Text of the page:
Named By: Agassiz -1843.
Classification: Chordata, Gnathostomata, Osteichthyes, Aspidorhynchiformes, Aspidorhynchidae.
Species: A. acutirostris, A. crassus, A. euodus, A. fisheri.
Size: About 60 centimetres long.
Known locations: Europe including England, France and Germany.
Time period: Bathonian to Kimmeridgian of the Jurassic.
Fossil representation: Many individuals.
In the simplest terms, Aspidorhynchus was very similar to the modern day gar (a.k.a. garpike) fish that inhabit Central and North America as well as the Caribbean, and are noted for being very successful predators. The body is very long and slender with fairly small fins for the size but a fairly well-developed tail. Together the body has a form suited to relying more upon sudden acceleration towards a prey target, closing the distance before it was able to respond to the threat. The snout is elongated and thin, though it remains uncertain as to why it was this form. It may have been an aid in striking at fish either with a direct thrust or a side to side slashing motion like a modern day sword fish. A slashing motion would probably not kill a fish outright, but could potentially stun of grievously wound one so that it could not swim away.
of the most fascinating discoveries involving Aspidorhynchus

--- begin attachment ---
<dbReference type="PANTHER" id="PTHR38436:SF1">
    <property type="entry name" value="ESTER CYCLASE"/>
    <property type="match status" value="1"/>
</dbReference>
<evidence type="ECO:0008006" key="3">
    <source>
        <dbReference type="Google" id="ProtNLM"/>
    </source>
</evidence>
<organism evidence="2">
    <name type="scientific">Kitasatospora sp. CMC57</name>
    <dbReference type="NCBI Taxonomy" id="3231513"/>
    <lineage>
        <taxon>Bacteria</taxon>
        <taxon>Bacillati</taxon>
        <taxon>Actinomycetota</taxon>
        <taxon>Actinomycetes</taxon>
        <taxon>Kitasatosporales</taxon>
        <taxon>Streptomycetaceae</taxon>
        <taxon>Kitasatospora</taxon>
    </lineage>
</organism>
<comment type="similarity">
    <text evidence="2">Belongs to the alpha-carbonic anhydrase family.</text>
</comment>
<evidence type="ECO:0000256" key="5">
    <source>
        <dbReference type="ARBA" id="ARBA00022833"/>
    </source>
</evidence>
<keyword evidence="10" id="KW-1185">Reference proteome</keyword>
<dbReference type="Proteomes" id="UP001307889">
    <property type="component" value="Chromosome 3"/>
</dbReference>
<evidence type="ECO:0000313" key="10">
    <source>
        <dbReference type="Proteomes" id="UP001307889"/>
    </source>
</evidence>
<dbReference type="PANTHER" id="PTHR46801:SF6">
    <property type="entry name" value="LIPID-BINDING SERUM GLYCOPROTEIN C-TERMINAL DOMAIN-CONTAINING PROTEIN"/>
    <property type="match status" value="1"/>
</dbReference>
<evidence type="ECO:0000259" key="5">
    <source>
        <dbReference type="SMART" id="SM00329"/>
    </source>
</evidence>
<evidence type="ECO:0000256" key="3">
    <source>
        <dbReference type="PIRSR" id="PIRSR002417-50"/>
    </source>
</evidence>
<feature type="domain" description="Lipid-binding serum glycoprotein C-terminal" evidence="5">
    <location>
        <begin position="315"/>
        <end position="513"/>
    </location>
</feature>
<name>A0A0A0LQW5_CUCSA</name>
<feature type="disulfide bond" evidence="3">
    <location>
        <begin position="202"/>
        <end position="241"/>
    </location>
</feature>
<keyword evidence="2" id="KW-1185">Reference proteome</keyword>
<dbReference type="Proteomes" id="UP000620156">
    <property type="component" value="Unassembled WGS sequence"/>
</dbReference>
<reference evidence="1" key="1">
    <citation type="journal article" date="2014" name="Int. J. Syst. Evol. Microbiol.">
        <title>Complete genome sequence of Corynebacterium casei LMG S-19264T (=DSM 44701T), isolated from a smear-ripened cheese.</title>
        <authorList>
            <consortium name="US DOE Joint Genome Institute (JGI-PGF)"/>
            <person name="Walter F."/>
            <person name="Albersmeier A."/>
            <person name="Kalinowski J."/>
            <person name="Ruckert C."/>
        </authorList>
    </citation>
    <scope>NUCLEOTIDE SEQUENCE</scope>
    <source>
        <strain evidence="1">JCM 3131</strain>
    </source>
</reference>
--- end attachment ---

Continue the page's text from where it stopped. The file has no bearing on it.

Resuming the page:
With the description published in
2012 by Frey and Tschlinger, specimen WDC CSG 255 is a slab
that contains the remains of a Rhamphorhynchus with
Aspidorhynchus and Leptolepides.
The Leptolepides was found within
the throat of the Rhamphorhynchus. The left wing
Rhamphorhynchus is pulled back in an unusual
posture, and it seems
that in life the membrane of the left wing was speared by the long
snout of the Aspidorhynchus.
The scenario is expected to have played out along the lines of a Rhamphorhynchus swooping in low to snatch a Leptolepides from the water. A roaming Aspidorhynchus then lunged towards the pterosaur, spearing its wing with the pointed snout. It is uncertain which creature the Aspidorhynchus was targeting, it may have actually been in the process of attacking the Leptolepides when Rhamphorhynchus just got in the way, or it may have even tried for Rhamphorhynchus as a target of opportunity. Either way it seems that with the pterosaurs wing wrapped around the fish’s snout the two sank down to a lower level of anoxic (oxygen depleted) water. Since pterosaurs couldn’t breathe underwater, the Rhamphorhynchus simply drowned, but the oxygen depleted water of the anoxic zone meant that the Aspidorhynchus would have suffocated and died before it could free itself from the pterosaurs wing membrane. The Leptolepides, still in the throat of the Rhamphorhynchus while this was happening would have had no chance of survival either. The same anoxic conditions that proved fatal to the Aspidorhynchus however were also responsible for the high level of preservation in the specimen.
This is not the first example of a fish vs pterosaur interaction. An example of the fish genus Saurichthys has been found with the remains of the pterosaur Preondactylus arranged in a bolus (a pellet of bones that would be spat out instead of digested) found in close association to Saurichthys. It is uncertain however if this was a case of active predation or scavenging.
- On some new genera and species of fossil fishes. - P. Egerton - 1854.
- The Late Jurassic pterosaur Rhamphorhynchus, a frequent victim of the ganoid fish Aspidorhynchus? - E. Frey & H. Tischlinger - 2012.